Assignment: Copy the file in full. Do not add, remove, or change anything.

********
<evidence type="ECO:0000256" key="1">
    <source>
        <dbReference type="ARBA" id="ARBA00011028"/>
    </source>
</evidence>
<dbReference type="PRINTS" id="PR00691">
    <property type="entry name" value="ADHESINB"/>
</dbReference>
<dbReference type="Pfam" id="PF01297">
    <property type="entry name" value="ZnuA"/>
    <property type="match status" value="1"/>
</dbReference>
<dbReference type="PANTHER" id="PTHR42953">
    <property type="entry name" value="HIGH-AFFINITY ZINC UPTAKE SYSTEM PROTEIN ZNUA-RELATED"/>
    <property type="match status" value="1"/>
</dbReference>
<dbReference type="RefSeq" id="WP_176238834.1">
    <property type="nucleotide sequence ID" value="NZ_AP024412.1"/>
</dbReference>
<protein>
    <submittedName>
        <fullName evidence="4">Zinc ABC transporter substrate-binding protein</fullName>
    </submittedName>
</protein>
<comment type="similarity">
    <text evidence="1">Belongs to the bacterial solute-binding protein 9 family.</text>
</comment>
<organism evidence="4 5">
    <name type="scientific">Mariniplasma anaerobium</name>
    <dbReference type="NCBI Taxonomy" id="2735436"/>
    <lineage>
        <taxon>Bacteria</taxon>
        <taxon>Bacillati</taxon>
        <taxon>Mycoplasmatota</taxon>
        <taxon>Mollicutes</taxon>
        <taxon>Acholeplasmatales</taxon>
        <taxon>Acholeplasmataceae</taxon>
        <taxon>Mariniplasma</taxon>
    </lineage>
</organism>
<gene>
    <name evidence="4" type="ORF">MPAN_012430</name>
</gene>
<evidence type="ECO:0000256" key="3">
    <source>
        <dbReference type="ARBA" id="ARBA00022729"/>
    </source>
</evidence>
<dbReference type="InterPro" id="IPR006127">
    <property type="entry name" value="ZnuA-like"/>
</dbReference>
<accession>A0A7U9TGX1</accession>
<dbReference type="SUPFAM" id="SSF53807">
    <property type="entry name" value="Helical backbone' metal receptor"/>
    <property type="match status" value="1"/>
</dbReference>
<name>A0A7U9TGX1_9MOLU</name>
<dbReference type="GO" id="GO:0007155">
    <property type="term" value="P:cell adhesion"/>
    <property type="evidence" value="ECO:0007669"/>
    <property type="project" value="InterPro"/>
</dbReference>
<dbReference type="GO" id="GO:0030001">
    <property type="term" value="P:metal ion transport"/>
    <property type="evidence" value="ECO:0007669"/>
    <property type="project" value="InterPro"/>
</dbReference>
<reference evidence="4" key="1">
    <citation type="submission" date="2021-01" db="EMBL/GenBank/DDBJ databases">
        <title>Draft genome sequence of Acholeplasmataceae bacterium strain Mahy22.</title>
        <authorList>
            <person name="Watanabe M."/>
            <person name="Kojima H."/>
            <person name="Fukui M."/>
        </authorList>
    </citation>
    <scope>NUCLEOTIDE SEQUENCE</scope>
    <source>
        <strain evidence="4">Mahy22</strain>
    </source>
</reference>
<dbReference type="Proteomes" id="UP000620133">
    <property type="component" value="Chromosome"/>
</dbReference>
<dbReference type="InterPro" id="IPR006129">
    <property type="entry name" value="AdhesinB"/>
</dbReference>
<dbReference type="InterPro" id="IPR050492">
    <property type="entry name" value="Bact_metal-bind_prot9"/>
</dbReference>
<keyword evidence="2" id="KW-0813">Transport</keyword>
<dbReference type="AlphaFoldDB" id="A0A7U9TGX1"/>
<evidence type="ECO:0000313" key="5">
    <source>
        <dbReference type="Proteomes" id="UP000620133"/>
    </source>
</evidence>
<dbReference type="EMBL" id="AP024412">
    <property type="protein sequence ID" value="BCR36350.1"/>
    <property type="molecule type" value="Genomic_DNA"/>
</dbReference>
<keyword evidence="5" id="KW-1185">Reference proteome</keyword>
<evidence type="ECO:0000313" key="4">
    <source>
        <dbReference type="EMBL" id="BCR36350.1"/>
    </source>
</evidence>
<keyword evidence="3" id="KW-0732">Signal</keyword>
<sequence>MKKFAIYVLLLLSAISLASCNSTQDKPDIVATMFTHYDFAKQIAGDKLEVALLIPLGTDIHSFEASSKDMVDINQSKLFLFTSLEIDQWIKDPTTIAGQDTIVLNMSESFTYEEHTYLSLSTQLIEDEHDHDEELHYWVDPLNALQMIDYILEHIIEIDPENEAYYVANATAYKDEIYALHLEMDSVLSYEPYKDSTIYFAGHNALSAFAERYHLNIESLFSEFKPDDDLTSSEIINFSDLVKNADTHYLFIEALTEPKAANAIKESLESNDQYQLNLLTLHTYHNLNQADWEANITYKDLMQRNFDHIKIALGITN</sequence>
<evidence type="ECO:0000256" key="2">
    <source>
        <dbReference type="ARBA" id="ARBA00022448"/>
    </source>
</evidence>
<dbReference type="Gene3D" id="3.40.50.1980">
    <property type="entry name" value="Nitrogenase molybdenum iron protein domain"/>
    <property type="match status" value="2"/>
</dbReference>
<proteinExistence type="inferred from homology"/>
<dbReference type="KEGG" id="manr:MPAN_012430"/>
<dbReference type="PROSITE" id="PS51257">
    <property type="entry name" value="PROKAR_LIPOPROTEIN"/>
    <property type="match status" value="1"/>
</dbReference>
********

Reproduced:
<evidence type="ECO:0000256" key="1">
    <source>
        <dbReference type="ARBA" id="ARBA00011028"/>
    </source>
</evidence>
<dbReference type="PRINTS" id="PR00691">
    <property type="entry name" value="ADHESINB"/>
</dbReference>
<dbReference type="Pfam" id="PF01297">
    <property type="entry name" value="ZnuA"/>
    <property type="match status" value="1"/>
</dbReference>
<dbReference type="PANTHER" id="PTHR42953">
    <property type="entry name" value="HIGH-AFFINITY ZINC UPTAKE SYSTEM PROTEIN ZNUA-RELATED"/>
    <property type="match status" value="1"/>
</dbReference>
<dbReference type="RefSeq" id="WP_176238834.1">
    <property type="nucleotide sequence ID" value="NZ_AP024412.1"/>
</dbReference>
<protein>
    <submittedName>
        <fullName evidence="4">Zinc ABC transporter substrate-binding protein</fullName>
    </submittedName>
</protein>
<comment type="similarity">
    <text evidence="1">Belongs to the bacterial solute-binding protein 9 family.</text>
</comment>
<organism evidence="4 5">
    <name type="scientific">Mariniplasma anaerobium</name>
    <dbReference type="NCBI Taxonomy" id="2735436"/>
    <lineage>
        <taxon>Bacteria</taxon>
        <taxon>Bacillati</taxon>
        <taxon>Mycoplasmatota</taxon>
        <taxon>Mollicutes</taxon>
        <taxon>Acholeplasmatales</taxon>
        <taxon>Acholeplasmataceae</taxon>
        <taxon>Mariniplasma</taxon>
    </lineage>
</organism>
<gene>
    <name evidence="4" type="ORF">MPAN_012430</name>
</gene>
<evidence type="ECO:0000256" key="3">
    <source>
        <dbReference type="ARBA" id="ARBA00022729"/>
    </source>
</evidence>
<dbReference type="InterPro" id="IPR006127">
    <property type="entry name" value="ZnuA-like"/>
</dbReference>
<accession>A0A7U9TGX1</accession>
<dbReference type="SUPFAM" id="SSF53807">
    <property type="entry name" value="Helical backbone' metal receptor"/>
    <property type="match status" value="1"/>
</dbReference>
<name>A0A7U9TGX1_9MOLU</name>
<dbReference type="GO" id="GO:0007155">
    <property type="term" value="P:cell adhesion"/>
    <property type="evidence" value="ECO:0007669"/>
    <property type="project" value="InterPro"/>
</dbReference>
<dbReference type="GO" id="GO:0030001">
    <property type="term" value="P:metal ion transport"/>
    <property type="evidence" value="ECO:0007669"/>
    <property type="project" value="InterPro"/>
</dbReference>
<reference evidence="4" key="1">
    <citation type="submission" date="2021-01" db="EMBL/GenBank/DDBJ databases">
        <title>Draft genome sequence of Acholeplasmataceae bacterium strain Mahy22.</title>
        <authorList>
            <person name="Watanabe M."/>
            <person name="Kojima H."/>
            <person name="Fukui M."/>
        </authorList>
    </citation>
    <scope>NUCLEOTIDE SEQUENCE</scope>
    <source>
        <strain evidence="4">Mahy22</strain>
    </source>
</reference>
<dbReference type="Proteomes" id="UP000620133">
    <property type="component" value="Chromosome"/>
</dbReference>
<dbReference type="InterPro" id="IPR006129">
    <property type="entry name" value="AdhesinB"/>
</dbReference>
<dbReference type="InterPro" id="IPR050492">
    <property type="entry name" value="Bact_metal-bind_prot9"/>
</dbReference>
<keyword evidence="2" id="KW-0813">Transport</keyword>
<dbReference type="AlphaFoldDB" id="A0A7U9TGX1"/>
<evidence type="ECO:0000313" key="5">
    <source>
        <dbReference type="Proteomes" id="UP000620133"/>
    </source>
</evidence>
<dbReference type="EMBL" id="AP024412">
    <property type="protein sequence ID" value="BCR36350.1"/>
    <property type="molecule type" value="Genomic_DNA"/>
</dbReference>
<keyword evidence="5" id="KW-1185">Reference proteome</keyword>
<evidence type="ECO:0000313" key="4">
    <source>
        <dbReference type="EMBL" id="BCR36350.1"/>
    </source>
</evidence>
<keyword evidence="3" id="KW-0732">Signal</keyword>
<sequence>MKKFAIYVLLLLSAISLASCNSTQDKPDIVATMFTHYDFAKQIAGDKLEVALLIPLGTDIHSFEASSKDMVDINQSKLFLFTSLEIDQWIKDPTTIAGQDTIVLNMSESFTYEEHTYLSLSTQLIEDEHDHDEELHYWVDPLNALQMIDYILEHIIEIDPENEAYYVANATAYKDEIYALHLEMDSVLSYEPYKDSTIYFAGHNALSAFAERYHLNIESLFSEFKPDDDLTSSEIINFSDLVKNADTHYLFIEALTEPKAANAIKESLESNDQYQLNLLTLHTYHNLNQADWEANITYKDLMQRNFDHIKIALGITN</sequence>
<evidence type="ECO:0000256" key="2">
    <source>
        <dbReference type="ARBA" id="ARBA00022448"/>
    </source>
</evidence>
<dbReference type="Gene3D" id="3.40.50.1980">
    <property type="entry name" value="Nitrogenase molybdenum iron protein domain"/>
    <property type="match status" value="2"/>
</dbReference>
<proteinExistence type="inferred from homology"/>
<dbReference type="KEGG" id="manr:MPAN_012430"/>
<dbReference type="PROSITE" id="PS51257">
    <property type="entry name" value="PROKAR_LIPOPROTEIN"/>
    <property type="match status" value="1"/>
</dbReference>